The mobile crawler crane is particular crane designed with either a telescopic boom or a lattice boom. These move upon the crawlers tracks. Since this crane is self-propelled, it can move around particular work sites without the need for a lot of set up. Due to their huge size and weight, crawler cranes are are hard to transport from one location to another and are fairly costly. The crawler's tracks offer stability to the machine and enable the crane to work without utilizing outriggers, however, there are some models that do use outriggers. As well, the tracks provide the equipment's movement.
Early Mobile Cranes
Initially, the very first mobile cranes were mounted to train cars and move along specially built short rail lines. Once the 20th century arrived, the crawler tractor evolved and this brought the introduction of crawler tracks to the agricultural business and the construction business. Not long after, excavators adopted the crawler tracks and this further showcased the machine's versatility. It was not long after when crane companies decided that the crawler track market was a safe bet.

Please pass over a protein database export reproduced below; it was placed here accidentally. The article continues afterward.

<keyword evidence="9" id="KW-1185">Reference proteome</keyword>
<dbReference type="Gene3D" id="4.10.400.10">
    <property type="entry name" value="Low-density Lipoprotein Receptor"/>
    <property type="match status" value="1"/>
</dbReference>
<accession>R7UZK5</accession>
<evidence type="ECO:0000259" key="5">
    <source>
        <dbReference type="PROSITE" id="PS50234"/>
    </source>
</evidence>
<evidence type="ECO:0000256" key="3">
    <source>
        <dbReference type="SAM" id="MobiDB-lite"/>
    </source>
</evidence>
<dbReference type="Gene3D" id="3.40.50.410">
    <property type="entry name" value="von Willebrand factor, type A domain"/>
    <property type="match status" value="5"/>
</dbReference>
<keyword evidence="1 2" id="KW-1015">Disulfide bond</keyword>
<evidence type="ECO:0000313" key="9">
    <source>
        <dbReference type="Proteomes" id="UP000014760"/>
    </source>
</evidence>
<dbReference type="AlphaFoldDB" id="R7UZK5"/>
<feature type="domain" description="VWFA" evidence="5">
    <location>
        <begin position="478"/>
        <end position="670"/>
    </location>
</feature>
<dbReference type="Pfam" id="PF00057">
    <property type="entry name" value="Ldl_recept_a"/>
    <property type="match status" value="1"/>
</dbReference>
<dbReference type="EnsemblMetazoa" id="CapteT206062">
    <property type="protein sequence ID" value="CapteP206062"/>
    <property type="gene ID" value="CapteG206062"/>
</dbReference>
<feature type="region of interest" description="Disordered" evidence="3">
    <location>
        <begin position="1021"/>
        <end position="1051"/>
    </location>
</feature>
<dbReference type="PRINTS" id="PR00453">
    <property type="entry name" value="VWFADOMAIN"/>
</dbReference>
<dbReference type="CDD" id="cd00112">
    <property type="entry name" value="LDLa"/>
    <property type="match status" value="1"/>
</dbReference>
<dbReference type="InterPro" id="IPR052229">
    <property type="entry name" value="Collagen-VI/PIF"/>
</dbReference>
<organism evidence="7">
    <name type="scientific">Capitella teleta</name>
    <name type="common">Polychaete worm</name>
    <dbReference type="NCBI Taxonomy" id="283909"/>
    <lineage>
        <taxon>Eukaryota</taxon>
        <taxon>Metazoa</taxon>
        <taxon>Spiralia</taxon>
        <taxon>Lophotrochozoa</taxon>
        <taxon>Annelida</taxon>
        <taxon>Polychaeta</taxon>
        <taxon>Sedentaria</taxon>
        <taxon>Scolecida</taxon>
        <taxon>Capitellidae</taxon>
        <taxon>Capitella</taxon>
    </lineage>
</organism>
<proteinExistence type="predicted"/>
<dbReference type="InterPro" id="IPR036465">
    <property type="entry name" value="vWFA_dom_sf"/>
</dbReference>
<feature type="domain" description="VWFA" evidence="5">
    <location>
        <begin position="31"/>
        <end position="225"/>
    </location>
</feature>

The First Crawler Crane
Northwest Engineering, a crane company in the USA, was the very first to mount its crane on crawler tracks in the 1920s. It described the new machine as a "locomotive crane, independent of tracks and moveable under its own power." By the middle part of the 1920s, crawler tracks had become the chosen means of traction for heavy crane uses.
The Moore Speedcrane, developed by Ray and Charles Moore of Chicago, Illinois was amongst the first attempts to copy the rails for cranes. Made within Fort Wayne, Indiana, the Speedcrane was a steam-powered, wheel-mounted, 15 ton crane. In the year 1925, a company called Manitowoc Shipbuilding Co, from Manitowoc, Wisconsin recognized the potential and the marketability of the tracked crane. They decided to team up with the Moore brothers so as to manufacture it and go into business.